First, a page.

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Casimir III of Poland

Preceded by:
Wladyslaw Lokietek
List of Polish rulers:
King of Poland 1333-1370
Succeeded by:
Louis I of Hungary

Casimir III or the Great (Kazimierz Wielki), (1310-1370), was the son of Wladyslaw Lokietek (Wladyslaw the Elbow High), King of Poland 1305-1333 and Jadwiga.

Casimir the Great married Anna, or Aldona Ona, the daughter of the duke of Lithuania, Gediminas. (and others too...) Their daughter was Cunigunde, who was married to Louis VI the Roman, the son of Louis IV, Holy Roman Emperor. Casimir then married Adelheid of Hessen.

When Casimir, the last Piast king of Poland, died in 1370, Louis I of Hungary succeeded him to become king of Poland and Hungary. He built many new castles, reformed Polish army and Polish civil and criminal law. He founded the University of Krakow, although his death stalled the development of the university (and that's why today it is called Jagiellonian instead of Casimirian).

He organised a meeting of kings in Krakow in 1364 which showed the wealth of Polish kingdom.

Casimir is the only Polish king who did receive and maintain the title of the great in Polish history (Boleslaw I Chrobry was once also called the great, but not today), and the title is well deserved. When he received the crown, his hold on it was in danger, as even his neighbours did not recognise his title and instead called him "king of Krakow". The economy was ruined, and country was depopulated and tired with wars. When he left the country, it has doubled in size (mostly through joining lands in today's Ukraine, then duchy of Halicz), grew prosperous, wealthy and had great prospects to the future. Although he is depicted as a peaceful king in children books, he in fact waged many victorious wars and was preparing other ones just before he died.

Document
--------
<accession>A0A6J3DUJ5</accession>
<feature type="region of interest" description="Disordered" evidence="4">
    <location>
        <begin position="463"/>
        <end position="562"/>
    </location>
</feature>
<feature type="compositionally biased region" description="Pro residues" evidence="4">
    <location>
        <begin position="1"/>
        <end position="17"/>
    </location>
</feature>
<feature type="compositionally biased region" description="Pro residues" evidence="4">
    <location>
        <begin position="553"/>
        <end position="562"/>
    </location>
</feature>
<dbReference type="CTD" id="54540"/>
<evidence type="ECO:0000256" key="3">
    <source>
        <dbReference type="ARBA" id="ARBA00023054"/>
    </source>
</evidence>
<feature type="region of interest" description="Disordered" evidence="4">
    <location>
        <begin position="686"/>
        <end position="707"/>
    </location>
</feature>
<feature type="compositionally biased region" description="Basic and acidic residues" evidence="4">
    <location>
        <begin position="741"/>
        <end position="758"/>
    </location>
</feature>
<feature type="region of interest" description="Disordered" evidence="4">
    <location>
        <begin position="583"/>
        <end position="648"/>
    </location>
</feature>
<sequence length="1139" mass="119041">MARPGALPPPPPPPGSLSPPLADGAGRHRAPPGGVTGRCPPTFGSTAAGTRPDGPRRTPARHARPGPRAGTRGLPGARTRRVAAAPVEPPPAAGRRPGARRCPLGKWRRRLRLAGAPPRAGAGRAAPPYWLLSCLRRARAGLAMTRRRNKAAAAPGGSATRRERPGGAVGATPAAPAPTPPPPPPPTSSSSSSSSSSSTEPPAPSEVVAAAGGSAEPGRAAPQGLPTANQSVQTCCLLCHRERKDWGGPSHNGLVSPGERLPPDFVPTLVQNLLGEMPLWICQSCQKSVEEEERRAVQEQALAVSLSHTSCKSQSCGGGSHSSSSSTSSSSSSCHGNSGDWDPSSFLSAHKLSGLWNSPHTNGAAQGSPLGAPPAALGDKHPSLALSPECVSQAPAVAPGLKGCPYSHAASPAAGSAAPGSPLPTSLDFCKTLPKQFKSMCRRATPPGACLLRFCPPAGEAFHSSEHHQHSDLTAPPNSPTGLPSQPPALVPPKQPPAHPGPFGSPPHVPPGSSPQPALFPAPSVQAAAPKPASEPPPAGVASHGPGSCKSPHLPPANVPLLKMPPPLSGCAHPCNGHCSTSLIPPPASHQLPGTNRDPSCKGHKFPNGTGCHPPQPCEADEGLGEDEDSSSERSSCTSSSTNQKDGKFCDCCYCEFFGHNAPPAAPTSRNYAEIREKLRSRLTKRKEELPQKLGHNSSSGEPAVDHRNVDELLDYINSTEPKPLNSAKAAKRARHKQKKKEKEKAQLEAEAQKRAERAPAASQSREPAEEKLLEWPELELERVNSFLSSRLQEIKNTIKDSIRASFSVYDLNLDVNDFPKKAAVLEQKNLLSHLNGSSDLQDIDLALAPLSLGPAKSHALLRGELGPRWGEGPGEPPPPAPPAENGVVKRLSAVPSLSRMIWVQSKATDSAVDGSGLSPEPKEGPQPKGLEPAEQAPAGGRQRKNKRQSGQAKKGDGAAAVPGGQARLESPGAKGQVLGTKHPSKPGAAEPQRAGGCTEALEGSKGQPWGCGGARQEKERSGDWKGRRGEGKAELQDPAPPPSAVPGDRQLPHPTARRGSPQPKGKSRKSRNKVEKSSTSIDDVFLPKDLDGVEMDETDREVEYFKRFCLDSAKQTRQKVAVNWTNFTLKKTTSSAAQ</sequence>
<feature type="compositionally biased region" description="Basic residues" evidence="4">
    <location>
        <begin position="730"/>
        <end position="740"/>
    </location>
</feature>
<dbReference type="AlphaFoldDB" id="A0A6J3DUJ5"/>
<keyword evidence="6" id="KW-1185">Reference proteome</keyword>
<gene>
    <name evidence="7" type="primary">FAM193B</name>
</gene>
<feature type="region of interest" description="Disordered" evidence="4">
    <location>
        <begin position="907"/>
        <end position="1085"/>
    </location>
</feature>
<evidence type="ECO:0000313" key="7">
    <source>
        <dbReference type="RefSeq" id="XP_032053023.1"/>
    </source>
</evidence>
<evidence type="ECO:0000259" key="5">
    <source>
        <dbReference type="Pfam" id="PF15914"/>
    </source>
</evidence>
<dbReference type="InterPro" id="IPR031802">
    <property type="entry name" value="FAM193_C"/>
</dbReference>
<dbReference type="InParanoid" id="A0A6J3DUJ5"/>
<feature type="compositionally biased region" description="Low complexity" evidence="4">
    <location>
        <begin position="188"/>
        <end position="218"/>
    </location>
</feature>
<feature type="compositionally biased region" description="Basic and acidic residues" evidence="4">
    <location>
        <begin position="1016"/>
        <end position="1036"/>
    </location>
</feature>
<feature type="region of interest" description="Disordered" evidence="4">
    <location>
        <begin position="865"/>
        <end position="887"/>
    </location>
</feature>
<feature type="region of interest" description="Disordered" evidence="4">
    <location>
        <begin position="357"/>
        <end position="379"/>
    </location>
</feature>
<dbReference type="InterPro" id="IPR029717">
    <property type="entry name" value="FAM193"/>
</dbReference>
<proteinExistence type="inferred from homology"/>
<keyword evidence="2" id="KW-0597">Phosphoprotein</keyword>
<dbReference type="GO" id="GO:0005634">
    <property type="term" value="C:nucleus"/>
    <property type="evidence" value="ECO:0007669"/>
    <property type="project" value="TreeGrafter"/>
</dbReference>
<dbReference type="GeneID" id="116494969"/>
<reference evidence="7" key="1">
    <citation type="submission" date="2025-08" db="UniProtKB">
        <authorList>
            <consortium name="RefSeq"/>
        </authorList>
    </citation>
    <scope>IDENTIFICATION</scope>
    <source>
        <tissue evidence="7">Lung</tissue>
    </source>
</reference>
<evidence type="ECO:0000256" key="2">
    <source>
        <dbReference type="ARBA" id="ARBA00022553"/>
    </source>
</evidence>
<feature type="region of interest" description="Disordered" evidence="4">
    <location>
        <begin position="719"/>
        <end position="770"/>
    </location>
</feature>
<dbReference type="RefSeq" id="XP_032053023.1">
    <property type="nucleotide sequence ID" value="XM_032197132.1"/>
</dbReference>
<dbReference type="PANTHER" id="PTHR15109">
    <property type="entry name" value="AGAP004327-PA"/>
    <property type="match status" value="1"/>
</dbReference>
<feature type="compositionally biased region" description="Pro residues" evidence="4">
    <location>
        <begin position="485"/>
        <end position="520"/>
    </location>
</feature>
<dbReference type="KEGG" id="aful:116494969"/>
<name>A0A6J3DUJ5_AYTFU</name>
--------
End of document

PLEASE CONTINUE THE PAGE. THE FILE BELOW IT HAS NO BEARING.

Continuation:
Relationship with Polish Jews

On Oct. 9, 1334, he confirmed the privileges granted to Jewish Poles in 1264 by Boleslaw the Pious. He was favorably disposed toward Jews. Under penalty of death he prohibited the kidnaping of Jewish children for the purpose of forcible Christian baptism. He inflicted heavy punishment for the desecration of Jewish cemeteries.

At the Diet of Wislica, March 11, 1347, he introduced salutary legal reforms in the jurisprudence of his country. He sanctioned a code of laws for Great and Little Poland, which gained for him the title of "the Polish Justinian"; and he also limited the rate of interest charged by Jewish money-lenders to Christians to 8⅓ per cent per annum. This measure was widely considered a wise act tending to the economic welfare of the country as a whole/

Although Jews were present in Poland even earlier, Casimir allowed them to settle in Poland in great numbers and protected them as king's people.